What’s been your favorite part of this journey so far? 

HANNAH / I think when you work with the public and have a public face and relationship with your community, you’re going to have ups and downs. I’ve definitely had moments of feeling claustrophobic with the “small town-ness” of Northwest Arkansas, but I can say during COVID, I’m never going to forget the gratitude I felt when I was able to sit in a city task force meeting and hear people that were in city hall and work on our A&P team, and how devastated they were to see what was happening to our business community and how quickly they were to just say, “How can we help?” The response of the community in Fayetteville has given me a lot of hope. There’s as much good in a small town as there is bad, and I think the good has shown me this is a really special place. There is a positivity and hope living here because people are so willing to help.


Tell us about the transition from running a beloved bakery to a timeless bar.

HANNAH / Ben is a certified baker. When we wanted to open Little Bread Company, we moved to New York City for a few months, and he studied at the International Culinary Institute. New York’s another one of those hospitality towns we love, and it was just an amazing experience. Since then, I think a lot of [my taste has evolved] from being with Ben. My mom used to make things from scratch and grew a lot of things in her garden, and I’ve always known certain things are better than others, but I really started to fall down the food wormhole when I married Ben. He just loves it so much, and he loves to see people enjoy it. 


How do you balance your business partnership with your marriage?

HANNAH / We have different strengths and weaknesses. I’m a little bit of a micro-manager and he grounds me. Ben and I have this way of making decisions of what we’re going to do together where we know when it’s right, and we go with it. Sometimes it’s not what we expected [it] to be, but most of the time it’s exactly what we wanted it to be. We both love to travel together and have those experiences in food and drink. We do different things that make us one whole.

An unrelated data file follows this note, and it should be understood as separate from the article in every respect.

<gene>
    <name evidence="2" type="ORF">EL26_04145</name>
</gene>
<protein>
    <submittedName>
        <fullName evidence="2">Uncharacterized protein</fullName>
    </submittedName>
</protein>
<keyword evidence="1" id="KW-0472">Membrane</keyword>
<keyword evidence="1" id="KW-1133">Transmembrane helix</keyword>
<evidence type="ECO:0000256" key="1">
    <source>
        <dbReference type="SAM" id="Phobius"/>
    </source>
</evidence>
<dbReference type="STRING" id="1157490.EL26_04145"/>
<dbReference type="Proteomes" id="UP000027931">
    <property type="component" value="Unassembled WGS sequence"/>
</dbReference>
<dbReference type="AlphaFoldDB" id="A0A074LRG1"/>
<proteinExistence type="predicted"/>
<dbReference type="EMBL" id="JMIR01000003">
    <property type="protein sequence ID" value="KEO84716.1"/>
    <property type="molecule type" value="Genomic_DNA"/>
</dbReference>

BEN / It works out of blind luck!  


Tell us about the famed annual events at Maxine’s.

HANNAH / I love to throw a party! We’ve been doing it the whole time we’ve been married; I love to have a group of people from all different walks of life in my backyard, having a good time, and they haven’t met each other before. That’s a really small slice of what [Block Street] Block Party was and these events that we do […] Halloween has been one of my favorite holidays my whole life, and we really experienced that in Eureka, and we felt like [kids] again. It’s a multigenerational holiday where everyone has a great time together. After we moved into this space [Maxine’s], it just kind of became an extension of what we used to do at home […] When you take everything off the walls, it’s kind of a blank canvas. It’s just a different setting for what we’ve always done, but we get to make a living doing it. Does it get any better than that?